About this site

The mission of this website is to promote scientific values and explore some of the most controversial questions in audio. Audio is not 'rocket science' and many concepts can be understood without a degree in engineering or science. It seems complex because it covers a wide range of skills and knowledge: human hearing, audio electronics (analog and digital), audio fidelity and its measurement, loudspeakers and room acoustics.

If you have trouble with basic terminology or don't know the main audio parameters that define audio quality, I recommend watching these videos. Many audiophiles skip the basics and get lost in the marketing traps of the audio(phile) business forever.

High-end audio is full of crazy products and crazy prices. The lack of responsibility and gullibility of customers has always been a good opportunity for any kind of unfair business. Audiophile magazines are not really helpful, even worse, they bombard readers with misinformation and biased opinions.

There are things that matter a lot in audio reproduction and there are many more things that don't. Usually high-end audio companies give expensive solutions to non-existent problems (high-end cables, high-resolution audio downloads, DACs with ultra high sample rates). What really matters? The quality of loudspeakers, headphones and room reflections have a greater impact on audio quality than any high-end electronics.



About the author

This website is created, written by, and maintained by Csaba Horváth.

My main areas of interest: loudspeaker design, room acoustics, psychoacoustics, headphone equalization, guitar amplifiers & amp modeling, audio compression, software development.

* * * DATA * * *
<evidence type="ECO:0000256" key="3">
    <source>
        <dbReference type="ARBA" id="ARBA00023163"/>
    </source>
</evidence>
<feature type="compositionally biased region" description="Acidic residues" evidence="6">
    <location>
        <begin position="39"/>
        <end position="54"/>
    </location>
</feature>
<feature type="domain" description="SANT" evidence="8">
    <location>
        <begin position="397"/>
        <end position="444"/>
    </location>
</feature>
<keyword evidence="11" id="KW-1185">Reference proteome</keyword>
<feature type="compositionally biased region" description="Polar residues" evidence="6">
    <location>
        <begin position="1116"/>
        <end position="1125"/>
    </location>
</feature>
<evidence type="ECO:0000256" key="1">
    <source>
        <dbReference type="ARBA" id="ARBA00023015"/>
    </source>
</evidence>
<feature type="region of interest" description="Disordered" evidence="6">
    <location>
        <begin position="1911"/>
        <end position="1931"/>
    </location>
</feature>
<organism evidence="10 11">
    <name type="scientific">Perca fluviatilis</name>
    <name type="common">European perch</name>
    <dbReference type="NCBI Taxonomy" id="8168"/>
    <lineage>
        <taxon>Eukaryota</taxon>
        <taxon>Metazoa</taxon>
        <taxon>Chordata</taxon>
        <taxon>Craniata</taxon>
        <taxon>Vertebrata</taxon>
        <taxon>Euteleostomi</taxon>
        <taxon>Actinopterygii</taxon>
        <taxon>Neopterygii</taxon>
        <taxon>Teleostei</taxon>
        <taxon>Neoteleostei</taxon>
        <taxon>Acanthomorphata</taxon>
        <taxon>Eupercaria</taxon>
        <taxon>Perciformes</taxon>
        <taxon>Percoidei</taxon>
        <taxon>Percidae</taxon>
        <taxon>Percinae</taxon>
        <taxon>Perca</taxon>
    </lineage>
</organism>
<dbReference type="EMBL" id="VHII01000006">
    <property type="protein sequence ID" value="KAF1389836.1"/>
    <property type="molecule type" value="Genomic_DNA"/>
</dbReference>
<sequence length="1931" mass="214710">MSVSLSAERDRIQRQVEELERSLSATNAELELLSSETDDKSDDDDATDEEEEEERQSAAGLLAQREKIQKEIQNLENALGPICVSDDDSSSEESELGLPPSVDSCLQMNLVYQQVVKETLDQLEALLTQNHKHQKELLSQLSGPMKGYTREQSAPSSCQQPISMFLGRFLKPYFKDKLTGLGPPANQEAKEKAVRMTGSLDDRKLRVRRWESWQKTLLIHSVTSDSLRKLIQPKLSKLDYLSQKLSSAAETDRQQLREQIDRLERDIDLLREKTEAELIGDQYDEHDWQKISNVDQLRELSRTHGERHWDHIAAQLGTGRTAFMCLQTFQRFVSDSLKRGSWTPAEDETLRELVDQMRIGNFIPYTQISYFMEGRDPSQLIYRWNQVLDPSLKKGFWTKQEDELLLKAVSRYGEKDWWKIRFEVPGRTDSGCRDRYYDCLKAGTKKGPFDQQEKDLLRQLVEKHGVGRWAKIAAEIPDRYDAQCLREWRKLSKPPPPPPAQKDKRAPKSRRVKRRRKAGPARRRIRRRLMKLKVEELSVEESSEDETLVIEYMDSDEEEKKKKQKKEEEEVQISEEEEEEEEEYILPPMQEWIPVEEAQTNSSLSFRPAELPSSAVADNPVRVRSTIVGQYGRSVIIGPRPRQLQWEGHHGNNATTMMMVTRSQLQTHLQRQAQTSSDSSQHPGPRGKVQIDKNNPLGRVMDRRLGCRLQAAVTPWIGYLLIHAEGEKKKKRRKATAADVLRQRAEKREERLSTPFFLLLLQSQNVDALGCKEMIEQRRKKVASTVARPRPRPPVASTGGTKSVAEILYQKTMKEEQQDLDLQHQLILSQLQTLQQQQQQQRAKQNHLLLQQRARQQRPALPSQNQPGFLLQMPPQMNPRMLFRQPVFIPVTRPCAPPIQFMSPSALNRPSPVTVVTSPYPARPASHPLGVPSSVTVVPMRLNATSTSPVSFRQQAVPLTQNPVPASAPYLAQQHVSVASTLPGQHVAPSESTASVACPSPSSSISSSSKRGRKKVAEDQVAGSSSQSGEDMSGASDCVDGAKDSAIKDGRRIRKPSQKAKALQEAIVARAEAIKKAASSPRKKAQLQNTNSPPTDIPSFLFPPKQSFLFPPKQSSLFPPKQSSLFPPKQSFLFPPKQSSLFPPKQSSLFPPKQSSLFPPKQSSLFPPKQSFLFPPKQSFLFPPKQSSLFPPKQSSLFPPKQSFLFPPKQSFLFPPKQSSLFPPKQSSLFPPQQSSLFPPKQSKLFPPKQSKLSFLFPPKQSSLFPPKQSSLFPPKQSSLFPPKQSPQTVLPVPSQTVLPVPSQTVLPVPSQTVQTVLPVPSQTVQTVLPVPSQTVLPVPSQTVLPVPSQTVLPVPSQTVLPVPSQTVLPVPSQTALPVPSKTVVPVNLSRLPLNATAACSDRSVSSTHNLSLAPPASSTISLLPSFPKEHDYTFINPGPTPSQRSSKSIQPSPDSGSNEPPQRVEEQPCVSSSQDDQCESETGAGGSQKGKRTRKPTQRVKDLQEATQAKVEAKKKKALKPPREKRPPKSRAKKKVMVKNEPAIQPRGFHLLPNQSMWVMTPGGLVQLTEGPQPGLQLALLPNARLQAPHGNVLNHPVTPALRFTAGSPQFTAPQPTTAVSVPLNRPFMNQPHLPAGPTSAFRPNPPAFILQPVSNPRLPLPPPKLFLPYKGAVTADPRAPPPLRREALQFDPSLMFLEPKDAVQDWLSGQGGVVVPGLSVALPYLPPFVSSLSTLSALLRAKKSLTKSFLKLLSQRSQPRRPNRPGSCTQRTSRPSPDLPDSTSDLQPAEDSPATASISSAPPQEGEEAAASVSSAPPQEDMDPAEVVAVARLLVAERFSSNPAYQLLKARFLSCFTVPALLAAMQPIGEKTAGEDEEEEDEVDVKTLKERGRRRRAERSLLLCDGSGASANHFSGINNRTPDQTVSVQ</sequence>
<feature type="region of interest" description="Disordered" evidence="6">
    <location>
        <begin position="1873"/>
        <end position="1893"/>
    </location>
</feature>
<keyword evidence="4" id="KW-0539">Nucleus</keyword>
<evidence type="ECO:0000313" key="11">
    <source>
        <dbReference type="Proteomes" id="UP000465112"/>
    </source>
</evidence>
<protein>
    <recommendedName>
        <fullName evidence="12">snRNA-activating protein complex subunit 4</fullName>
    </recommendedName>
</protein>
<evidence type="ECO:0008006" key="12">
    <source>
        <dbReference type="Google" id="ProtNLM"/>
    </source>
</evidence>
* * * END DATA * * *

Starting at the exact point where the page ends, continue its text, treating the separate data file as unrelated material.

I have a degree in electrical engineering. I don't have a degree that is closely related to 'audio' - nor in those programming languages that I've learned and used in my life (from Assembly to Javascript and Visual Basic).

Learning how to use tools is more important than learning the facts. Tools can be physical tools (e.g. a multimeter), software tools (simulation) or - the most important - intellectual tools such as the Baloney Detection Kit from Carl Sagan or 'how to learn'. The latter is where formal education fails.

High-resolution audio is a hot topic, so here is my view on hi-res audio: using high-resolution audio formats for distributing music is nonsense. Probably this is the biggest scam in the history of audio. It seems that perceptual studies about high-resolution audio formats are made by statisticians without understanding format conversions and accounting for possible errors. Often the researches have no basic knowledge about PCM encoding scheme and the false positive result is guaranteed. Then these false results are picked up by the audiophile media and blared out as if they were proving anything... It is sad that any E.E. student specialized in digital signal processing can find the flaws in ten minutes.

What does 'tonestack' mean and why 'tonestack' is the name of the website? 'Tone stack' is the name of the tone control circuit in guitar amplifiers that separates the pre-amp from the power amp. I found it neutral, it doesn't use the word 'audiophile' or other magic words.

More content will be added soon...


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